This time is different.
We’ve all heard that before. And it’s been true. Every unfortunate time.
Yes, every crisis is different. Different consequences. Different opportunities. Were this not the case, we’d have worked it out and done away with crises altogether. Happily ever after.
But the thing is, this time is really different.
While we were inevitably bound to the road ahead, events have put the foot to the pedal. And the horizon is now in sight.
At risk of sounding dramatic, that means a plan for financial independence is now more important than ever.
What Is Financial Independence?
But before I explain why, let us recap on what’s meant by financial independence.
In short, financial independence is a financial state where you generate enough income to cover your living expenses without having to be employed or dependant on others.
A state of financial independence provides security and comfort. It provides possibilities and choices in our careers and personal lives. It provides the financial confidence and luxury to reject the unfulfilling and embrace the fulfilling.
I needn’t oversell this. I’m sure you’ll agree this is a worthy goal for all, regardless of how unattainable it might first appear.
And as I’ll explain, it’s now a goal that matters more than ever.
Why This Time Is Different
There are three main reasons why this time is different:
- The technological landscape: new technologies threaten our employment in historically unique ways.
- The demographic landscape: ageing populations elevate the risks of relying on the state for financial support.
- The monetary landscape: the stability of fiat currencies is under unprecedented pressure.
Each of these areas poses unique threats and opportunities for our financial well-being. And a strategy for financial independence is the ultimate defence and attack.
Let’s look at each of them in a little more detail.
#1: The Technological Landscape: Don’t Depend on Employment
Throughout human history, in some form or another, human beings have feared the impact of technological advancement on jobs. The Luddites feared the rise of textiles technology. Lamplighters feared the rise of the lightbulb. Horse-drawn carriage builders feared the rise of the automobile.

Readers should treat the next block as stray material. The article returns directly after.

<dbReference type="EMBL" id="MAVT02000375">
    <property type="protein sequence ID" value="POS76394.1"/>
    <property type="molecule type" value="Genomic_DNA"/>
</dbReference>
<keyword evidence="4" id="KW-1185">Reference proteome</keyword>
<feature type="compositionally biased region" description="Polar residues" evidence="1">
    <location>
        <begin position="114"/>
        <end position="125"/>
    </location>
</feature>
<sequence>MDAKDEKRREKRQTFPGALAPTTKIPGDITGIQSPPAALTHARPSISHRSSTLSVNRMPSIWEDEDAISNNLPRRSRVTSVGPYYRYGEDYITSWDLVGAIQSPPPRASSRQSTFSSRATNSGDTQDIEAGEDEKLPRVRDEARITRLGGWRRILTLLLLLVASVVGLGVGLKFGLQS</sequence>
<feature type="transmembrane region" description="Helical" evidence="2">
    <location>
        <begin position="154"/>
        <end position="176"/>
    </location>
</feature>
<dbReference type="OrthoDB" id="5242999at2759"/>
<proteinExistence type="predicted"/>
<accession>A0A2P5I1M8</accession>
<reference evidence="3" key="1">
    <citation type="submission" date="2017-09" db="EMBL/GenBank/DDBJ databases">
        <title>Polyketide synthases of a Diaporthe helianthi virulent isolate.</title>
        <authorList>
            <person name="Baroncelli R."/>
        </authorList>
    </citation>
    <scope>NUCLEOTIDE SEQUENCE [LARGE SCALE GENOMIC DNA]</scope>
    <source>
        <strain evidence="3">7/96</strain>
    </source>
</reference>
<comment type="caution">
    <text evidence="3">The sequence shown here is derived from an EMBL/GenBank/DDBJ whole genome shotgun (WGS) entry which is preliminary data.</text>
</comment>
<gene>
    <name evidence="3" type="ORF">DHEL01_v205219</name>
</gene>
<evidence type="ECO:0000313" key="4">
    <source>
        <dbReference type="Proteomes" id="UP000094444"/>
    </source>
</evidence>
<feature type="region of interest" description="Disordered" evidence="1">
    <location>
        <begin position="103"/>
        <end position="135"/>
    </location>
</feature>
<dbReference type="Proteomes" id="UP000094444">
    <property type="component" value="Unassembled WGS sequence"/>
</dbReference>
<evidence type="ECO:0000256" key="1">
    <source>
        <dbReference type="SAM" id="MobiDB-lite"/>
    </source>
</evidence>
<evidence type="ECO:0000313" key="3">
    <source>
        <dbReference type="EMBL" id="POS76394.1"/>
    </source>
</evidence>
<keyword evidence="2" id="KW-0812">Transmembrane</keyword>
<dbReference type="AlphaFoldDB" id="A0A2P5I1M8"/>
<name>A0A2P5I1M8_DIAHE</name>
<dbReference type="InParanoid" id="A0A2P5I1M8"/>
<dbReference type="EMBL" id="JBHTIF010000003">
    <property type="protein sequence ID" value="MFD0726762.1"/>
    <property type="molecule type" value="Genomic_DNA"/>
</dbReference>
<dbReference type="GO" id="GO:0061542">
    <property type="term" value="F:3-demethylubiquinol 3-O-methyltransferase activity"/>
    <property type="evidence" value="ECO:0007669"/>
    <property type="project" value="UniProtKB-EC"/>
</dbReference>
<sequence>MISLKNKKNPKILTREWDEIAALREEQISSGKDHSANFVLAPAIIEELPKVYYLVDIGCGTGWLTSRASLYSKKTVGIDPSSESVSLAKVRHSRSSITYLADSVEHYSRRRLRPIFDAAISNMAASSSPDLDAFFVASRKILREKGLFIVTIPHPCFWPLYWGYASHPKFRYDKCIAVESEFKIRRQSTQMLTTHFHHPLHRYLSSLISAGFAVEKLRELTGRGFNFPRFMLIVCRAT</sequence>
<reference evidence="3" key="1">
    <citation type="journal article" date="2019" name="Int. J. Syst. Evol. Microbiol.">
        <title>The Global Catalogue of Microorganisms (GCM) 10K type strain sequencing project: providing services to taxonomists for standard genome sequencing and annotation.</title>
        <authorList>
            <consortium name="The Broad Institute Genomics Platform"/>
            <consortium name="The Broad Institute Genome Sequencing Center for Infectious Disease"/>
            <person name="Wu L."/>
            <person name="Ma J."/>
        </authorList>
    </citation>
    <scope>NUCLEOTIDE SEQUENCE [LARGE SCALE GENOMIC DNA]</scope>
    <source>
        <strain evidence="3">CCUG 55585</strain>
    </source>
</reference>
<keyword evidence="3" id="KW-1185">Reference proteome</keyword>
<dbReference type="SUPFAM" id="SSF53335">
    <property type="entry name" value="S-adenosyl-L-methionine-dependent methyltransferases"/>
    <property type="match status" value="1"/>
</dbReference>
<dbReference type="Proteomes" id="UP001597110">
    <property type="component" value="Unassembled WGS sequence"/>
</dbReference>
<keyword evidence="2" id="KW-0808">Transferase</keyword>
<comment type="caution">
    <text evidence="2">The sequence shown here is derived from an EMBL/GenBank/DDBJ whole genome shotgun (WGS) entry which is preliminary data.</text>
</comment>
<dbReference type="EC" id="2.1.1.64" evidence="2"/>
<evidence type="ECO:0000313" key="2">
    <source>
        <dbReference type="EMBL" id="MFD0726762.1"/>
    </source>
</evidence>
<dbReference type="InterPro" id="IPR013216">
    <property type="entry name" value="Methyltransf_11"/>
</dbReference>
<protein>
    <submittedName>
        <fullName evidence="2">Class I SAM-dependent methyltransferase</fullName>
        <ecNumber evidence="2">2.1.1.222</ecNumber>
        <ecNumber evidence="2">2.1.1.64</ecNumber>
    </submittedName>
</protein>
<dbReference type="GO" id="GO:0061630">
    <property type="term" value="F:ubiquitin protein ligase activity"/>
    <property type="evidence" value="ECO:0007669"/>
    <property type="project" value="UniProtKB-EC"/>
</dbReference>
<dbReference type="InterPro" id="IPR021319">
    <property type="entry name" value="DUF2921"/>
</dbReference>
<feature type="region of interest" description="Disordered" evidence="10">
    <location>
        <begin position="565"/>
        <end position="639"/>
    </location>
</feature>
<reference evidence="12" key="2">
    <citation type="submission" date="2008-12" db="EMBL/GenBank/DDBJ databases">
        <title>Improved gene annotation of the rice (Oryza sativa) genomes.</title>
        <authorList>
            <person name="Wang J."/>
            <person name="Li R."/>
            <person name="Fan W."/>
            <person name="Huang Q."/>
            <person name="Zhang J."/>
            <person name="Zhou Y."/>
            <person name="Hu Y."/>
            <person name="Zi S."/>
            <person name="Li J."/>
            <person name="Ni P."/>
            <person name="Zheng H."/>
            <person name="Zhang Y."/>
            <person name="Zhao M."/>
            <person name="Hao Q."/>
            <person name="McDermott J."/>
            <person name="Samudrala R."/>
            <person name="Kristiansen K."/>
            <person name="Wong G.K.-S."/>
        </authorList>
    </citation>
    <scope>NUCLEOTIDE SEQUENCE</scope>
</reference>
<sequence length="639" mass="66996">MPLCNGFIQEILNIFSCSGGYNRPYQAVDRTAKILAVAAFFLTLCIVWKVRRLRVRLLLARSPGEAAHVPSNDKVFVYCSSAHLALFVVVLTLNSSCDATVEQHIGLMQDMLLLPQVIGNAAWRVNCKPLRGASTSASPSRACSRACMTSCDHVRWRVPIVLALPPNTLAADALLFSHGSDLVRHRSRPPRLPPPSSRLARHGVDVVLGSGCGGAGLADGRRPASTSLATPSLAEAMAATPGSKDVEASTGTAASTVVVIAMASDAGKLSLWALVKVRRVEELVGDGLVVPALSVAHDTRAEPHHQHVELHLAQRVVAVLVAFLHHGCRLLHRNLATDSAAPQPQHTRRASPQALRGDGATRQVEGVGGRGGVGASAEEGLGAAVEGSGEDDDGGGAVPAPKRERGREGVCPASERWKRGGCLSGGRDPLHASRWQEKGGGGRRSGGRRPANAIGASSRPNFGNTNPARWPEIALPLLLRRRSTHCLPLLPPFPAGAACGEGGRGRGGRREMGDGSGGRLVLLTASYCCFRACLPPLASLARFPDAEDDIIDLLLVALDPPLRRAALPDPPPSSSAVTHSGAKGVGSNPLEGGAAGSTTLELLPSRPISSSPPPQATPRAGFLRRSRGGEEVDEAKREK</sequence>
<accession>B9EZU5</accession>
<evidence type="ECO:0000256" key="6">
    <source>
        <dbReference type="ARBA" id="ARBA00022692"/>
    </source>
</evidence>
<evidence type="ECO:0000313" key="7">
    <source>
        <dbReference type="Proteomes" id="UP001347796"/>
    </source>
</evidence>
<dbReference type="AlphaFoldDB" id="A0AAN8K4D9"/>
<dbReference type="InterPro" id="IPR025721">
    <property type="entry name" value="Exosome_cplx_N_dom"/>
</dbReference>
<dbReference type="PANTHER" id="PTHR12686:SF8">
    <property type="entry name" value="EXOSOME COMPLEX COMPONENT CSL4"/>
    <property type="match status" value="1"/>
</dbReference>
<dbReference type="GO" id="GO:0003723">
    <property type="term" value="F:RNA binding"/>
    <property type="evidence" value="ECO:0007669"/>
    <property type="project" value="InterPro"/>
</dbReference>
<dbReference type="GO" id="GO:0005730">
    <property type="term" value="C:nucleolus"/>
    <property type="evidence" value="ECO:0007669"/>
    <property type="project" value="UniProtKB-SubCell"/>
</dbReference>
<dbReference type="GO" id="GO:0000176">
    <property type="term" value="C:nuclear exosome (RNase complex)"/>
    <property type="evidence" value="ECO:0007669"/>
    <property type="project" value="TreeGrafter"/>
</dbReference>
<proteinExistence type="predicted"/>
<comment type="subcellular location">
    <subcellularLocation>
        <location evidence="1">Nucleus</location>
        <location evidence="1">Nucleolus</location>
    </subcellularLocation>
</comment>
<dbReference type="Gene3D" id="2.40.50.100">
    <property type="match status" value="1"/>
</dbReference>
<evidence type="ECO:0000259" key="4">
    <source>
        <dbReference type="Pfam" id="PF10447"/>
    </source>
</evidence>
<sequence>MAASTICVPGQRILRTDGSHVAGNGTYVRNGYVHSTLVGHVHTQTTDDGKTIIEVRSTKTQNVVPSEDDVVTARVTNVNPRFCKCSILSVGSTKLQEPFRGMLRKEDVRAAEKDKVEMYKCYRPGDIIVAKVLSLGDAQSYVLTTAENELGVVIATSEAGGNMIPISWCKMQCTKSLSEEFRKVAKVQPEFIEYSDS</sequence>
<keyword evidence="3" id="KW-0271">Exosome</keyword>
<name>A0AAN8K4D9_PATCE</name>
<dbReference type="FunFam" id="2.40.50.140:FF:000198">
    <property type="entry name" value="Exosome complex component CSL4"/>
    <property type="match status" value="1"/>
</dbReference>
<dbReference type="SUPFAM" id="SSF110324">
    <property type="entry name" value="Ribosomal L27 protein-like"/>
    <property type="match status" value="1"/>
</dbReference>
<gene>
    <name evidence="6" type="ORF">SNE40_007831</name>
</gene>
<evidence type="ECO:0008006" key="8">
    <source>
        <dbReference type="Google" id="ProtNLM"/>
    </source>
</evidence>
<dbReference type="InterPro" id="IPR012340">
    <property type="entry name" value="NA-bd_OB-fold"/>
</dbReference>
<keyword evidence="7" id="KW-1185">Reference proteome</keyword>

So pervasive is this anxiety of technology throughout history, academics have even given it a name: “automation anxiety”.
And yet, each and every time we’ve confronted automation anxiety, the economy has adjusted. Technological unemployment has proved temporary. Alternative, labour-intensive industries have emerged from the fruits of automation.
The question, then, is why would this time be any different?
A combination of robotisation and artificial intelligence will no doubt create new employment opportunities. Human-machine collaborations will be a vital feature of the new economic age. But these new opportunities might not offset or outshoot to the degree some expect.
One distinct difference is the emerging cognitive capability of new technologies. Machines that can learn, adjust, and predict will be capable of supplanting some of our roles as paid thinking agent. Processes historically considered immune to automation – areas like medicine, education, and a wide range of knowledge work – will be exposed to the possibility of at least partial automation.
Jobs lost might therefore outshoot jobs created. And even if that weren’t the case, we might expect to be out of pocket in real terms. In fact, as Martin Ford argues in The Rise of the Robots, we’re already seeing some of the initial economic consequences on wages play out.
In most developed economies, wage share has declined as a percentage of national income since the 1980s, breaking the standard economic view that this remains constant over time (known as Bowley’s law). Meanwhile, while productivity has increased across most developed economies in the world, real wages have stagnated.